• Evaluation of Prescribed Empiric Cellulitis Therapy at an Academic Medical Center Emergency Department

      Matthias, Kathryn R.; Patanwala, Asad; Bissing, Joe; Ito, Satoru; Erwin, Lam; Matthias, Kathryn R.; Patanwala, Asad; College of Pharmacy, The University of Arizona (The University of Arizona., 2012)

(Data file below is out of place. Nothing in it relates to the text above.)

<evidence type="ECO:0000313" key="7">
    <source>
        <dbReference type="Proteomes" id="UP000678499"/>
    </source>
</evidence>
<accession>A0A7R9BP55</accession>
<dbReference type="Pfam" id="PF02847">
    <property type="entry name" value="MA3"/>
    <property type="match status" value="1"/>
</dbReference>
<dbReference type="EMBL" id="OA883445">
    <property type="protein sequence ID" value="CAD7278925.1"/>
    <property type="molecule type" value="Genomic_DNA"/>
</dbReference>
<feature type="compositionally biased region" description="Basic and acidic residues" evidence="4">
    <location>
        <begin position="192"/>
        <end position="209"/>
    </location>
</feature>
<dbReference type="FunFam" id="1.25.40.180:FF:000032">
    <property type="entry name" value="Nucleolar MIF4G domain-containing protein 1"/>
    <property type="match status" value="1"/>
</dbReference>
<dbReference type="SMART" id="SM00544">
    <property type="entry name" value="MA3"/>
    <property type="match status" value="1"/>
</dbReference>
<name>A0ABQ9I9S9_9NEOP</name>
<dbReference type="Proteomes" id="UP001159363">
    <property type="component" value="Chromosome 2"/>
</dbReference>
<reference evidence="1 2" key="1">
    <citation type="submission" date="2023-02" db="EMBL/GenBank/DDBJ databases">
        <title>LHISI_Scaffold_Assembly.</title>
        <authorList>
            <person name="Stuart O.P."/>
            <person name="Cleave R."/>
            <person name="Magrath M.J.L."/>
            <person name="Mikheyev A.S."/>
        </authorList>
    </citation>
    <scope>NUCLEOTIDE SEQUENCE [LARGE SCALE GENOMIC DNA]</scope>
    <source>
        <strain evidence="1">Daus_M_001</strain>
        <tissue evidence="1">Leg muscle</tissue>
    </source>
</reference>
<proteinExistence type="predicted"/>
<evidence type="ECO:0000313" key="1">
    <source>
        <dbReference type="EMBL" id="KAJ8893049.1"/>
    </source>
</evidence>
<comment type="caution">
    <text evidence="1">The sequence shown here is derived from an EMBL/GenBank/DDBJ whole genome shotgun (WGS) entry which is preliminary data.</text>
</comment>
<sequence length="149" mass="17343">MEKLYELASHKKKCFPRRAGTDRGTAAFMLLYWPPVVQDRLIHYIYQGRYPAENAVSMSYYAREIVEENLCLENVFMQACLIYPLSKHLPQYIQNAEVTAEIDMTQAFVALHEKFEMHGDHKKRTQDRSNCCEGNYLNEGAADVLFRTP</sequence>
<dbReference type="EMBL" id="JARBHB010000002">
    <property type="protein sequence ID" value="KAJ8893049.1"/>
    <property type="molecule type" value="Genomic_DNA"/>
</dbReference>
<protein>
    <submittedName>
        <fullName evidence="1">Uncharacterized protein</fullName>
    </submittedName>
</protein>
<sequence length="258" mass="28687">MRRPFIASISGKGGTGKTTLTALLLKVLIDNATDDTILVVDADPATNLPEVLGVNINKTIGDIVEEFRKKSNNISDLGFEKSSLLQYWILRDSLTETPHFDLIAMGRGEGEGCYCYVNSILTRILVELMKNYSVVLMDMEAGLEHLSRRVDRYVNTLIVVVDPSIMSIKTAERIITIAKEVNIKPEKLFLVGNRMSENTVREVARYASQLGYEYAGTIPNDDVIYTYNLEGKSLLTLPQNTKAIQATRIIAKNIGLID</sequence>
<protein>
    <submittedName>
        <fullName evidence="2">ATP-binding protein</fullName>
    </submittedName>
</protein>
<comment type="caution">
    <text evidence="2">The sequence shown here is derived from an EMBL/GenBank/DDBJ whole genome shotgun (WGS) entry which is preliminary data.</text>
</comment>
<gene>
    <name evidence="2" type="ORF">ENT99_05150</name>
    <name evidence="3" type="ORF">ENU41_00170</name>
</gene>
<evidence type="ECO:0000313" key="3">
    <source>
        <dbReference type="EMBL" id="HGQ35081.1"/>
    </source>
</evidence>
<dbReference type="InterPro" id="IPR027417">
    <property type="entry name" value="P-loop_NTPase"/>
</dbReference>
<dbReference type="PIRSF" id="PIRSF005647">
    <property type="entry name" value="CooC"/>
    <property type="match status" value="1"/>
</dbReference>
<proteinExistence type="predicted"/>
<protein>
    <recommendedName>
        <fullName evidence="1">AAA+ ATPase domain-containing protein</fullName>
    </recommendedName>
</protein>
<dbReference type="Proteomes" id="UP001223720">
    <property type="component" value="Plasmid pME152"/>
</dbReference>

Specific Aims: Cellulitis accounts for the majority of skin and skin structure infections in patients who present to the emergency departments in the United States. The primary objective of this study was to evaluate the appropriateness of empiric cellulitis therapy prescribed in an emergency department of an academic medical center. The secondary objective of the study was to compare the cost-effectiveness of the empirical cellulitis therapy prescribed at the institution. Methods: This retrospective chart review study has been approved by the Institutional Review Board. Adult patients evaluated at an emergency department of a tertiary care, academic medical center, diagnosed with cellulitis and prescribed empiric antibiotic therapy between October and November 2010 were evaluated. Subjects were excluded if they required hospitalization or surgical intervention in an operating room or if they were diagnosed with necrotizing fasciitis, orbital cellulitis, or a diabetic foot infection. Data collected for each subject included type of cellulitis, therapy prescribed, and outcomes. Appropriateness of empiric cellulitis therapy was determined by expert opinion and guideline statements. A chi-square test was used to evaluate the statistical significance of treatment failure between the prescribed antibiotic groups. An independent t-test was used to analyze the cost between the prescribed antibiotic groups. An incremental cost-effectiveness ratio was used to determine the cost-effectiveness of the prescribed antibiotic groups. Main Results: The majority of patients were given a prescription for either clindamycin montherapy (37%) or trimethoprim-sulfamethoxazole plus cephalexin (40%) as empiric therapy when discharged from the emergency department. While follow-up (either repeat emergency department visit or clinic visit within the academic medical healthcare network) was only available in 78% of subjects, there was no statistical difference (p=0.51) in therapy outcomes between these two empiric therapy groups. Conclusions: Types of antimicrobials, doses, and duration of therapy prescribed for outpatient empiric cellulitis therapy at a single medical center were not consistent.